Bolivian army accused of ‘plotting a coup’

Members of the Bolivian army tried to storm the presidential palace in the capital La Paz on Wednesday afternoon, in an apparent coup attempt led by a top general who claimed he was leading an attempt to “re-establish democracy”.

The country’s democratically elected president, Luis Arce, appeared on television shortly afterward, calling on Bolivians to “organize and mobilize against this coup and in support of democracy.”

“Long live the people of Bolivia!” he shouted. “Long live democracy!”

Video on Bolivian television showed security forces in riot gear occupying the country’s main political square, Plaza Murillo, a camouflaged tank ramming into the palace doors and soldiers trying to advance. into the palace.

According to local reporters, general Juan José Zúñiga entered the building briefly before exiting and speaking in the presence of masked security force members. He criticized the government of Mr Arce, a leftist, and said the army was trying to establish “a real democracy, not the democracy of a few”.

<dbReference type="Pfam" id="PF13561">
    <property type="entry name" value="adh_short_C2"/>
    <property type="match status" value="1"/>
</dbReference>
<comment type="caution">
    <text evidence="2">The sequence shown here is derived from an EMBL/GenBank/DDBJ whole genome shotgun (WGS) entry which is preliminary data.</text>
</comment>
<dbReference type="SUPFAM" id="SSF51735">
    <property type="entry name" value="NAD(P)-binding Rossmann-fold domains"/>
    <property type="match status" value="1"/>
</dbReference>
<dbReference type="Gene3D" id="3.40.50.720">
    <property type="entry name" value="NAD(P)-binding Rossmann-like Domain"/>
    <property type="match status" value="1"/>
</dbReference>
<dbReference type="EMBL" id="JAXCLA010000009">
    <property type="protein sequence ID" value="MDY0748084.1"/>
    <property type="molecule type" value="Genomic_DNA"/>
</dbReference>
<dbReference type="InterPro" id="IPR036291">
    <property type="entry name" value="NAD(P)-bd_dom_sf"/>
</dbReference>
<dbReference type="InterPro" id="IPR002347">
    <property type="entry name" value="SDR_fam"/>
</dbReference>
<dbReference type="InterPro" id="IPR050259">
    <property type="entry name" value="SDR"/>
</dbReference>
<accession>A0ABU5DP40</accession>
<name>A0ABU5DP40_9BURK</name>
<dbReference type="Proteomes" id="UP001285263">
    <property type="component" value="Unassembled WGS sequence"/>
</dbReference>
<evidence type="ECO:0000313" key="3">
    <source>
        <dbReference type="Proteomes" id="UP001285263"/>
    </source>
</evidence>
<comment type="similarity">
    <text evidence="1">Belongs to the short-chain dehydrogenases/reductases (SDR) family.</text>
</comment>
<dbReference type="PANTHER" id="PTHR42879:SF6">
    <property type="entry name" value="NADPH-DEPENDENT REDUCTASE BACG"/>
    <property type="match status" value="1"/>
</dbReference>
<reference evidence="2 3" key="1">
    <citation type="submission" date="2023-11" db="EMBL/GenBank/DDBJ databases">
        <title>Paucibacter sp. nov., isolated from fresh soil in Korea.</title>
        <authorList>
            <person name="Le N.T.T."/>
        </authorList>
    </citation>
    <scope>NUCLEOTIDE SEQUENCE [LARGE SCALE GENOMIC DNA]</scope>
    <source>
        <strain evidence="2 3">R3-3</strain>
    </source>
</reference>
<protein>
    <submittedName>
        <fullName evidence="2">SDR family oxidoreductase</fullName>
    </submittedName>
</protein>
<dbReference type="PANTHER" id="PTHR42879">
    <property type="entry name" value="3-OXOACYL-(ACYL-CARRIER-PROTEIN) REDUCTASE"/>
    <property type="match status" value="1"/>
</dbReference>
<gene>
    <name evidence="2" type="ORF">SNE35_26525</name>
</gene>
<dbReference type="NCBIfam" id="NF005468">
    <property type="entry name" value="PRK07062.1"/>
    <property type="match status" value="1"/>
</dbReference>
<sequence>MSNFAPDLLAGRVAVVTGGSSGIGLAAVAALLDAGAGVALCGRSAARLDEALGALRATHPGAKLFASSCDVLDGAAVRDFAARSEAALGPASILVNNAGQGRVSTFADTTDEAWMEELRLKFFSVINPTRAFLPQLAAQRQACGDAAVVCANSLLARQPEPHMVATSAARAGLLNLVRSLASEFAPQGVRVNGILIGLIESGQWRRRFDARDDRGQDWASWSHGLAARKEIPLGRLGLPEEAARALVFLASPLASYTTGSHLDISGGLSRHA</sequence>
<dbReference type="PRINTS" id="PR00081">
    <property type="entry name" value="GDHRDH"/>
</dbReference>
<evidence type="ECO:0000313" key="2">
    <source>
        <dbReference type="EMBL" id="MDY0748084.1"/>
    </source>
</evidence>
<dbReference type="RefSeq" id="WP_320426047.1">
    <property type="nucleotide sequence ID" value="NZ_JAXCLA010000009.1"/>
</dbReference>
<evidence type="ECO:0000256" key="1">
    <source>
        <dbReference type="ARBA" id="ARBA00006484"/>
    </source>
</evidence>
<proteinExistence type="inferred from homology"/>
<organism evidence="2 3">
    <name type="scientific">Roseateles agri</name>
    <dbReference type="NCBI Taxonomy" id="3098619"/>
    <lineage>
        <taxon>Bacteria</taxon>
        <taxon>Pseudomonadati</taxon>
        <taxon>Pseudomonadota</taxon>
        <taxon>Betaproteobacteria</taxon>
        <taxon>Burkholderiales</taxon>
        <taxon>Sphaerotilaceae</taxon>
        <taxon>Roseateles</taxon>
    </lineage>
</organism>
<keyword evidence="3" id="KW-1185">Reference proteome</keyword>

He also called for the release of several imprisoned politicians and military members, including two of Mr. Arce’s political opponents – former President Jeanine Áñez and former Governor Luis Fernando Camacho.

“A few rulers are enough,” the general said. “Look where that got us! Our children and grandchildren have no future, our people have no future, and the army does not lack the strength to fight for our children’s tomorrow.”

Shortly afterwards, Mr. Arce said he would replace General Zuñiga, commander-in-chief of the armed forces, who is also head of the air force and navy.

Local media reported that General Zuñiga was dismissed this week, which some in the country said was related to his comments about former President Evo Morales, his mentor. Mr. Arce.

In a televised statement, the new commanding general appointed by Mr. Arce, José Wilson Sánchez Velásquez, called on Mr. Zuñiga “not to shed the blood of our soldiers.”

The move was immediately criticized by some regional leaders, including President Luiz Inácio Lula da Silva of Brazil. “Coups have never worked,” he told reporters on Wednesday.

In 2019, Mr. Morales and other leaders, facing violent protests and under pressure from the military, resigned and fled the country, and Ms. Áñez, a senator from a right-wing, became president. But at the next election, a year later, voters overwhelmingly voted for Mr. Arce, Mr. Morales’ handpicked successor.


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